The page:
Ministry plans looser requirements for third-country guest workers

The Economics Ministry plans to ease access to Latvia's labor market by loosening requirements for some third-country nationals seeking employment here. It is hoped the plan would attract about 600 more employees to the country each year. However, it would fall short of solving Latvia's total labor shortage, which is in the tens of thousands, according to Economics Ministry representative Raimonds Aleksejenko. 

The planned cabinet ruling would see rules loosened for 303 professions, reported Latvian Radio on November 6.

Under current rules, companies are allowed to attract employees from third-countries only after vacancies are posted at the State Employment Agency's job register, meaning skilled Latvian and second-country nationals are to be preferred. They also have to be paid at least 1.5 times the median wage.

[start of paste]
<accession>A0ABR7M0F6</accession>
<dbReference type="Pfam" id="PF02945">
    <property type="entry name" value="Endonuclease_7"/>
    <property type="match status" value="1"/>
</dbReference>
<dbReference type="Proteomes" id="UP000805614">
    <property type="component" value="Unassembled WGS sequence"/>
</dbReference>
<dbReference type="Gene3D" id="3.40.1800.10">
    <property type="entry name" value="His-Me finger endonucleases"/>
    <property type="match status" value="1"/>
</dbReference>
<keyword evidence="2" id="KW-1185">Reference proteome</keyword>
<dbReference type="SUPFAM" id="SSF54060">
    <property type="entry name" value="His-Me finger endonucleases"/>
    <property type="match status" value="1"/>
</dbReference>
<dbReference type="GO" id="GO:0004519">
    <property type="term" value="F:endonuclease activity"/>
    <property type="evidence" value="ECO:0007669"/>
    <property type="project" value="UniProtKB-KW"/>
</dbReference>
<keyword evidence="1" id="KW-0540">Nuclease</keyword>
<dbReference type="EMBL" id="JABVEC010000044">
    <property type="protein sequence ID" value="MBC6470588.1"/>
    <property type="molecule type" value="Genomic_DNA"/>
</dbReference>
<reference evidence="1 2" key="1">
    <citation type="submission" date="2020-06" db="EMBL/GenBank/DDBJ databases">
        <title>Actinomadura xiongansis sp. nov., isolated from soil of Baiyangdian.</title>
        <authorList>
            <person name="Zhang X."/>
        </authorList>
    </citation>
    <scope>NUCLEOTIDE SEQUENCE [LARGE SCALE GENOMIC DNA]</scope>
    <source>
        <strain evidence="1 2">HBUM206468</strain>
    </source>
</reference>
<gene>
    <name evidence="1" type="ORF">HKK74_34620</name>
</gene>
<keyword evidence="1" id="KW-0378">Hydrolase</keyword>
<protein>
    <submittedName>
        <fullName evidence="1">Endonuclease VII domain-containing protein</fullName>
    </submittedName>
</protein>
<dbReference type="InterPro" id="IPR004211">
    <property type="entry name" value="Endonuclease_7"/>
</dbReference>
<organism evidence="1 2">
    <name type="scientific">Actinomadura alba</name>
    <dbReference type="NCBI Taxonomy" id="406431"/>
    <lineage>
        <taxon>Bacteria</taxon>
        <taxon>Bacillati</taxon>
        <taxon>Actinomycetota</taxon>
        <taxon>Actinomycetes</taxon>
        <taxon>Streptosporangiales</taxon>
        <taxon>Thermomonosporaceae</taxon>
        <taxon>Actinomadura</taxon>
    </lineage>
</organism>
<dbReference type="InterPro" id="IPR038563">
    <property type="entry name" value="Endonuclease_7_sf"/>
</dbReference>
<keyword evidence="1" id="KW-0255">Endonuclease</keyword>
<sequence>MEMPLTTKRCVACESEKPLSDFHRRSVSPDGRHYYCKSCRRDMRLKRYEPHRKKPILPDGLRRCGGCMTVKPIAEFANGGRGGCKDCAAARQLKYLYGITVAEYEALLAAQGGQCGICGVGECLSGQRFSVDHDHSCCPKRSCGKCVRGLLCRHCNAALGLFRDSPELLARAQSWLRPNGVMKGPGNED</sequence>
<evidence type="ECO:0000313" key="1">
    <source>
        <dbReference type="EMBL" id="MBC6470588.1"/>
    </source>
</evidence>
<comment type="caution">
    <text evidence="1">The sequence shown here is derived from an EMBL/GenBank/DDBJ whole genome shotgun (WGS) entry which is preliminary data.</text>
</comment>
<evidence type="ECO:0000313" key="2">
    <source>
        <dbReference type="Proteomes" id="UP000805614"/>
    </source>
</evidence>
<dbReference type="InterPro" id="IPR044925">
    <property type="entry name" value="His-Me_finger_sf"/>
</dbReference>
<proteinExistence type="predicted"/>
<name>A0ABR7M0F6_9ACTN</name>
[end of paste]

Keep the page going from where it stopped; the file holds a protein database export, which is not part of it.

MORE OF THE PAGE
The plan would shorten the time the vacancies need to appear on the job register and lower the wage coefficient to 1.2 of the median wage. 

The ministry admits these rules will not solve Latvia's labor shortage in high-skilled professions.

"The government is working in three directions at once. The matter of the number of people in Latvia, and birth rates must be solved in the long term. Secondly there's the matter of re-training, of training current employees and teaching them. Thirdly, foreign specialists should be attracted where we lack them the most," said Raimonds Aleksejenko.

Areas where Latvia lacks specialists include science, engineering, healthcare, and IT.

Aleksejenko said that Latvia lacks tens of thousands of workers in several areas, including high-tech where Latvia has potential to produce products with high added value and compete internationally. 

The Economics Ministry thinks about 600 people could receive work permits under the laxer rules each year. 

According to the rules plan, in 2016 a total 1,736 work permits were issued to third-country nationals, up from 1,639 the year before. A total 6,007 third-country nationals had permission to work in Latvia, of whom many were employed in transportation, IT and consulting, and the food industry.

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Economy
Economy